30 second watch

Play Video: Everything in life is temporary Everything in life is temporary

Every situation is temporary

Video description: Charis is a Black young person wearing a green cardigan and glasses. They are in a room with plants and books and are sharing a message in British Sign Language. The message is 'Everything in life is temporary, so when life is good make sure you enjoy and receive it fully. And when life isn’t good remember that it will not last forever and better days are on the way. And staying positive does not mean you have to be positive all the time because that is not possible. It means that even in the hard days, there are better days coming.'

40 second watch

More from Charis and other helpful advice

Read more about Charis’s experiences and find help in our guide.

You can also find more content from Charis on their Instagram and TikTok.

 

Josiah's story

Life as a young Black wheelchair user with chronic pain

Video description: Josiah is a Black young man and he's travelling through a pedestrianised high street in a wheelchair as he raps to the camera. He's wearing a navy hoodie and a blue and red sleeveless jacket.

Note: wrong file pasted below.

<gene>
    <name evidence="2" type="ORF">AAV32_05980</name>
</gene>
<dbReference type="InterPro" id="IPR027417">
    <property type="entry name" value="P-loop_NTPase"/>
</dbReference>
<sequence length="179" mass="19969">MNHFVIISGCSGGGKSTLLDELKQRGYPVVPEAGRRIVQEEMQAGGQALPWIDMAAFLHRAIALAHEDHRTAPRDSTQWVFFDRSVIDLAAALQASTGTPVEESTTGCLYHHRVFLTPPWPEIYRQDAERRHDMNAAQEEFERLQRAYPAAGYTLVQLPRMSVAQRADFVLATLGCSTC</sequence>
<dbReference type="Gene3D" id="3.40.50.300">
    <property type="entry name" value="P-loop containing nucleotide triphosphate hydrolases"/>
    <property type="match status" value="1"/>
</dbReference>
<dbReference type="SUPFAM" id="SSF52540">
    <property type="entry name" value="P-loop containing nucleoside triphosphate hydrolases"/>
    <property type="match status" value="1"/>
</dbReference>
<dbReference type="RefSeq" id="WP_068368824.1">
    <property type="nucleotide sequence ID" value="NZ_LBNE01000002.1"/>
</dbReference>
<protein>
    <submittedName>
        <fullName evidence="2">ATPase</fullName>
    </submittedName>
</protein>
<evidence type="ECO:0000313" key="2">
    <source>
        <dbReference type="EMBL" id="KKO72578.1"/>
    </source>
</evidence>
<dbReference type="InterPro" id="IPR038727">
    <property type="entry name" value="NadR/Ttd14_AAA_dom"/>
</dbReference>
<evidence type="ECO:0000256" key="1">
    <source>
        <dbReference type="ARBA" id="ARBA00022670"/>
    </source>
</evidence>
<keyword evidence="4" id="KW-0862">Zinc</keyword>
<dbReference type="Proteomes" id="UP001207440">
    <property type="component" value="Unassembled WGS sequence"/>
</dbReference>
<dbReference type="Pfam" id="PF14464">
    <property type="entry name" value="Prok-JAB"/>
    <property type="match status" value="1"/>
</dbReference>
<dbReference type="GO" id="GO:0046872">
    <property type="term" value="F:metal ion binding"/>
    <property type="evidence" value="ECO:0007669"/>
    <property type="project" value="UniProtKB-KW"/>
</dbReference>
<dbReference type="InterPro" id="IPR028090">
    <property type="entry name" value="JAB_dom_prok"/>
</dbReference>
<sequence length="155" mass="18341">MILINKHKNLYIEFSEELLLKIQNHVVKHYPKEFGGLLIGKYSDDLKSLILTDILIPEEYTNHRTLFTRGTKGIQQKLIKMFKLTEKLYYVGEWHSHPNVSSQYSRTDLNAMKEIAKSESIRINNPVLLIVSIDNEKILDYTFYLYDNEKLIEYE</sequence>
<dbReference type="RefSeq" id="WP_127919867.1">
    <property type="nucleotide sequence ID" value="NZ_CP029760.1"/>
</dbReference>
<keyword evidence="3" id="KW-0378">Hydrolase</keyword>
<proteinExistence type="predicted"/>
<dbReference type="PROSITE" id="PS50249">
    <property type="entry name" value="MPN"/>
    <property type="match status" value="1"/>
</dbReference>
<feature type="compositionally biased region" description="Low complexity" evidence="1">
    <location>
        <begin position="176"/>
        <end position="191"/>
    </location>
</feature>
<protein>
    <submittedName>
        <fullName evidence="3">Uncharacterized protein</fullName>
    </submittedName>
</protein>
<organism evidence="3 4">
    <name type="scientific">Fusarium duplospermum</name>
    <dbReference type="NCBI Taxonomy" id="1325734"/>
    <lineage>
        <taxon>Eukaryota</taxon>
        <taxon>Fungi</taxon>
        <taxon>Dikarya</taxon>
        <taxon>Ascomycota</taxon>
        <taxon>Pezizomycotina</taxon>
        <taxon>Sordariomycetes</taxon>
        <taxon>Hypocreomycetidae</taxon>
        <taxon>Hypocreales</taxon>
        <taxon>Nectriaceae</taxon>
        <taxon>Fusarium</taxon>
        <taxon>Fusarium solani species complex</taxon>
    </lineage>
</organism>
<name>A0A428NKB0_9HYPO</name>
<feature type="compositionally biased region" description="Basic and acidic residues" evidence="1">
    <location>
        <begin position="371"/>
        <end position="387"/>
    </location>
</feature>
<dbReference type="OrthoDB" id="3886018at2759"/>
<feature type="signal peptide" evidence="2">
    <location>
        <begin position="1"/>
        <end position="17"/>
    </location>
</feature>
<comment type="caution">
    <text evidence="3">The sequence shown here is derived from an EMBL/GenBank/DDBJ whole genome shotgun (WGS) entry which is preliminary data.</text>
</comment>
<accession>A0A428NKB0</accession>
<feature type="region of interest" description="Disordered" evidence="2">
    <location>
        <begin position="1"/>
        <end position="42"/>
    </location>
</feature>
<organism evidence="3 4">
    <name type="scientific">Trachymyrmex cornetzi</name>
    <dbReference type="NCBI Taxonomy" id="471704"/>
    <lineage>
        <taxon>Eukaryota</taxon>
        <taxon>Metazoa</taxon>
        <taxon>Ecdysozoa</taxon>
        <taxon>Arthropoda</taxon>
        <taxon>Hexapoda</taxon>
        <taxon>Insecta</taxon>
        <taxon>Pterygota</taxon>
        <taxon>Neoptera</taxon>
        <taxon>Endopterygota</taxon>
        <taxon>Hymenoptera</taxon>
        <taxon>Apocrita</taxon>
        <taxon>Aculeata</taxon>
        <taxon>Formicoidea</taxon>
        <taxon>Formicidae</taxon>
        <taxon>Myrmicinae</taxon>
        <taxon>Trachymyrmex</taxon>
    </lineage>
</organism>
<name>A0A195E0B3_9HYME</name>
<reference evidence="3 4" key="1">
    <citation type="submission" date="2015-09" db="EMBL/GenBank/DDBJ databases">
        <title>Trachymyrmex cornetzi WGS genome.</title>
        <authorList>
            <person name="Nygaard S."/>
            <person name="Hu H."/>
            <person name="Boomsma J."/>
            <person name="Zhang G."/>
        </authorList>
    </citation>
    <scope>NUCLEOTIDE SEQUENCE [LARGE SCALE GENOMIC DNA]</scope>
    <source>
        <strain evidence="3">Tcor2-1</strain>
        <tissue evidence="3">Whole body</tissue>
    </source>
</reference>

60 second watch

"Hey everyone, it's Josiah Oyawale here with my track, 'Rings'. This one's about the ups and downs of life as a young Black wheelchair user dealing with the chronic pain of MPS Type 4a. ♿️💥 I'm talking about the stares, the judgments, but I'm flipping the script. My bars? They're all about resilience, perspective, and staying true to myself. Big shout out to the mandem and the creative affiliates keeping me sane. 🎤💯 👑✊🏾 #BlackExcellence #DisabledAndProud #MentalHealthMatters
A young Black teenage boy wearing a hearing aid. He is laughing with a young Black man in the park.

More from Josiah

Read more about Josiah's experience of disability, trauma and abuse in his blog.

Half pint: overcoming domestic abuse through strength and resilience
To anyone dealing with mental health challenges, remember: you're royalty in your own right. Keep pushing, keep shining, and let's rise up together.